Wolverhampton murder accused Gurpreet Singh saw wives as 'disposable objects'
A company boss accused of strangling his second wife and arranging the murder of his first wife believed that wives were “disposable objects”, it was claimed.
Gurpreet Singh had kept Sarbjit Kaur as a mistress for more than two years while he was still married to his first wife Amandeep Kaur, the prosecution alleged.
Mr David Mason QC also suggested that a mystery figure, believed to be a female accomplice, seen arriving and departing the murder scene in Rookery Lane, Wolverhampton, at the time Sarbjit was killed, was his latest mistress.
Singh, 44, denies murdering Sarbjit on February 16 last year and soliciting the murder of Amandeep in 2013 by offering an employee £20,000 to stab her in the neck.
The alleged hitman failed to carry out the killing. Amandeep died of a brain haemorrhage a year later while on holiday with Singh in India.
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The defendant was shown CCTV footage of the unknown figure walking up the drive of the detached Penn property to Sarbjit’s sewing workshop at about 8.15am and leaving at 9.07am, four minutes after Singh left the house for work.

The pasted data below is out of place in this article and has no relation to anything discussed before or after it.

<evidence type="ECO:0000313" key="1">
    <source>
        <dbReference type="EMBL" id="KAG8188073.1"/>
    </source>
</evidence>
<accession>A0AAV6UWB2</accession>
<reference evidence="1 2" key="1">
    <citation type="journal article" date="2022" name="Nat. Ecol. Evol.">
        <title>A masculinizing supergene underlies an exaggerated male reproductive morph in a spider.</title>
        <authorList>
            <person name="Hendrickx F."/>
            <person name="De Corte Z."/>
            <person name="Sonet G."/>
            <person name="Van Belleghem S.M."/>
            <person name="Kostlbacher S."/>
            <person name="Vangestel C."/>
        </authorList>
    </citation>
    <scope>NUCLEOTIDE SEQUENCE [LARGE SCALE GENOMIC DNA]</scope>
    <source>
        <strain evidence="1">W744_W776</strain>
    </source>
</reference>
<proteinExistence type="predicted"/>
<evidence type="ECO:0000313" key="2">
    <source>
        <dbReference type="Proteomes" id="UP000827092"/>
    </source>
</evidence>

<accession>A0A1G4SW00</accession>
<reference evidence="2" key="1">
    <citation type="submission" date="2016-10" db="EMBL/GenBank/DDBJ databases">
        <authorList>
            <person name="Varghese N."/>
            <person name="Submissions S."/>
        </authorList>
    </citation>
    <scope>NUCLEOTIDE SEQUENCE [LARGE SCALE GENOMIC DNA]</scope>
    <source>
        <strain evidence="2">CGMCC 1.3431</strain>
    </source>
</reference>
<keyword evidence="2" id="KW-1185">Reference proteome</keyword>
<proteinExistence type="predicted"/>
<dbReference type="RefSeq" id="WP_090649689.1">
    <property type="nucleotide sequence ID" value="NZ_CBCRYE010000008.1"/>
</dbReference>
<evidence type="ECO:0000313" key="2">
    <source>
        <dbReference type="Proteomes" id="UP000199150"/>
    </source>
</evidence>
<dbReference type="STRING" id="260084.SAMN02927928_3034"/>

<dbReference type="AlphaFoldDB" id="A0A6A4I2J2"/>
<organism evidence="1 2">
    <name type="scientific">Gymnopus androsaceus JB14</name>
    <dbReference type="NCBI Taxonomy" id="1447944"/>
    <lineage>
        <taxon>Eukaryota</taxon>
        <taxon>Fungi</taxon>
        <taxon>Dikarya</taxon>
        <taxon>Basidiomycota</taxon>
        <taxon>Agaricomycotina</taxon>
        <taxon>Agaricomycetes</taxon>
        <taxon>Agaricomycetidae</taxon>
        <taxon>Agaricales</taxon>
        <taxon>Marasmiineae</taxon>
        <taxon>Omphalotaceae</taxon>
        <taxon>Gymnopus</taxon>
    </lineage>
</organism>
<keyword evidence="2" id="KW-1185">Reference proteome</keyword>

Singh claimed he was in the living room until 8.30am watching the news on TV, a set positioned in the bay window overlooking the drive.
He said he had not seen anyone pass the window and he was not aware of anyone being in the property.
He suggested she may have been one of Sarbjit’s customers. Asked if he had been having an affair with the mystery visitor, he said “I’m not that sort of person.”
But Mr Mason accused him of being in a relationship with Sarbjit for more than two years whilst he was still married to his first wife, moving her into a house he owned in Martin Street where she told neighbours that Singh was her husband. The defendant replied: “No, sir.”
Mr Mason added: “I suggest you think that wives are just disposable objects.”
Singh denied the charge, saying: “I come from a farming family, we work hard. In my years in this country, I never even jumped a red light.”
The alleged accomplice appeared to be wearing a parka with a fur-lined hood and carrying a Sports Direct bag.
The Birmingham Crown Court jury has heard that Singh received a WhatsApp message three weeks before Sarbjit’s death warning about a woman, pictured in the message dressed in a similar fashion, going round knocking on people’s doors, who had a “gang of men waiting to steal, rob and hurt” people.
Mr Mason asked Singh: “Was it your idea that your helper that day should be wearing a furry-hooded parka with a bag just in case the police think this person might have something to do with the woman in the photograph on your phone?” Singh replied: “No, sir.”
The trial continues.